Hundreds of people braved the rain Monday morning to rally in front of the Federal Courthouse in Eugene. That’s where a historic climate trial was set to begin but it’s been put on hold by the U.S. Supreme Court.
The crowd heard from many of the 21 young people who are suing the government over climate change. Levi Draheim at 11, is the youngest plaintiff. He lives on a barrier island in Florida. He says, as a kid, he’s impatient for the trial to begin.
Draheim: “I have personally had to evacuate my home because of hurricanes. I’ve seen fish kills on my beach and I have seen changing weather and more and more hot days. So that’s why it is so important to move forward with this trial.”
Students from South Eugene High School left class to join the rally. Including 9th graders Timmy Parsons and Sofie Cadaret:
Parsons: “It’s like way more important that our first 3 periods to come out here and support climate change that will actually affect our future.”
Cadaret: “It just really concerns me what’s happening in our world right now and I would feel so bad if my children and my grandchildren, their future was in danger and I could have done something and I didn’t.”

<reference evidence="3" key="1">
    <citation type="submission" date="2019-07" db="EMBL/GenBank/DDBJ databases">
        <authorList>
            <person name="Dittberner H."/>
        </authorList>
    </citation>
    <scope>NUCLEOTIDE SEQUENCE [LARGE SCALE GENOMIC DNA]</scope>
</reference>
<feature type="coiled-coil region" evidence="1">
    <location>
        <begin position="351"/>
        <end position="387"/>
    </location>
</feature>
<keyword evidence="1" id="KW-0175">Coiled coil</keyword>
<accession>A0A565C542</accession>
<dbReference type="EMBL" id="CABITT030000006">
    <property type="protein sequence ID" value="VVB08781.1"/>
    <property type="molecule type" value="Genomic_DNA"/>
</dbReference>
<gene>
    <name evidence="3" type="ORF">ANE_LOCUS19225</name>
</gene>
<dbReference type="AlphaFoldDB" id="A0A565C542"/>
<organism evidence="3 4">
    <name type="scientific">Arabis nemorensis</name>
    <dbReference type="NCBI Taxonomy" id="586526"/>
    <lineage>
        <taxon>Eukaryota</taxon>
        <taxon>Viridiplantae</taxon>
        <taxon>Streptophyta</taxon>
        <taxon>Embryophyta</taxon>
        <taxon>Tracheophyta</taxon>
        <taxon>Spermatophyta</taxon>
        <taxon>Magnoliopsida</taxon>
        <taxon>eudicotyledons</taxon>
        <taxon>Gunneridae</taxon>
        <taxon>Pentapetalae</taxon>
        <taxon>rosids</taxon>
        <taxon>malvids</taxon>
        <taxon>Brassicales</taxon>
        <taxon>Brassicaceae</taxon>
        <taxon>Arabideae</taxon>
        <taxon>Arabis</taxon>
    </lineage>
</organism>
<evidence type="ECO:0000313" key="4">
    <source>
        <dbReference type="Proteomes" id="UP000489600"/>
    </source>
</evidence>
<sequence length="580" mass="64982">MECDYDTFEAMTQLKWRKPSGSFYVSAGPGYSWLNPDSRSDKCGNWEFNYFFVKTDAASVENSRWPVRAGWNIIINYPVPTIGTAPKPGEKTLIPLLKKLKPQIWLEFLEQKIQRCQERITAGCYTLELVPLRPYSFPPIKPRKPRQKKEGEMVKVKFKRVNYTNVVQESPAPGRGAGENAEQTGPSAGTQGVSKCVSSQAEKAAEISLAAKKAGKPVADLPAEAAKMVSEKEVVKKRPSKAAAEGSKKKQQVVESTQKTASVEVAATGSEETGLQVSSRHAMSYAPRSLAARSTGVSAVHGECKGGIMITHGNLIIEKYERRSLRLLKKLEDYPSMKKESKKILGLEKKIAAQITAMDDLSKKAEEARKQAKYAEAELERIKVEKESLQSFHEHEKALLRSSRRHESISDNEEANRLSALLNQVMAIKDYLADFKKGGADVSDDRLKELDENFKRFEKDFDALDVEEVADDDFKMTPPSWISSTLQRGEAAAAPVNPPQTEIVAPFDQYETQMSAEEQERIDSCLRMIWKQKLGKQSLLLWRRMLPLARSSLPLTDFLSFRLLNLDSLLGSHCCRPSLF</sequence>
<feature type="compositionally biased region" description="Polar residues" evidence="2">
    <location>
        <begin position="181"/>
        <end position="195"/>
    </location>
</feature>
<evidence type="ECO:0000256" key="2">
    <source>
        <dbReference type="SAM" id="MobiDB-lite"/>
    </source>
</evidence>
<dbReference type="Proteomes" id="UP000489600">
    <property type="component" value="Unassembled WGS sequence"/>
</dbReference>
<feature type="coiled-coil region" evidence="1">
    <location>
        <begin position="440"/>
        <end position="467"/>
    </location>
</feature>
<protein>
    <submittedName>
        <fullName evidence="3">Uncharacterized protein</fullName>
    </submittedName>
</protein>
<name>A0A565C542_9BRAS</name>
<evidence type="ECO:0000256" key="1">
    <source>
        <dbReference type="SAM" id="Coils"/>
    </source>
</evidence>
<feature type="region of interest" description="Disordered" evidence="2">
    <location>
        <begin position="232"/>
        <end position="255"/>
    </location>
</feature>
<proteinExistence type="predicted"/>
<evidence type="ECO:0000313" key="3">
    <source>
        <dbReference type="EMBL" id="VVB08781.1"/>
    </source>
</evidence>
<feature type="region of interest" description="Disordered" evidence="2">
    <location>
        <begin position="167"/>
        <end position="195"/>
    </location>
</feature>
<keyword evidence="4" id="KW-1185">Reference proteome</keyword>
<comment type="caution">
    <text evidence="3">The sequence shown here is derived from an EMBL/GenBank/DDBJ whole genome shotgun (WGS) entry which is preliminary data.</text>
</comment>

The students walked to the Eugene Federal Courthouse from local high schools and the University of Oregon to support the kids suing the federal government over climate change.
Since the case was filed in US District Court in Eugene in 2015, the government has been trying to make it go away. Chief Justice John Roberts agreed to a government-requested stay earlier this month. The Justice Department claims the case will do irreparable harm to the administration. The youth say climate change endangers their constitutional rights to life, liberty and property.
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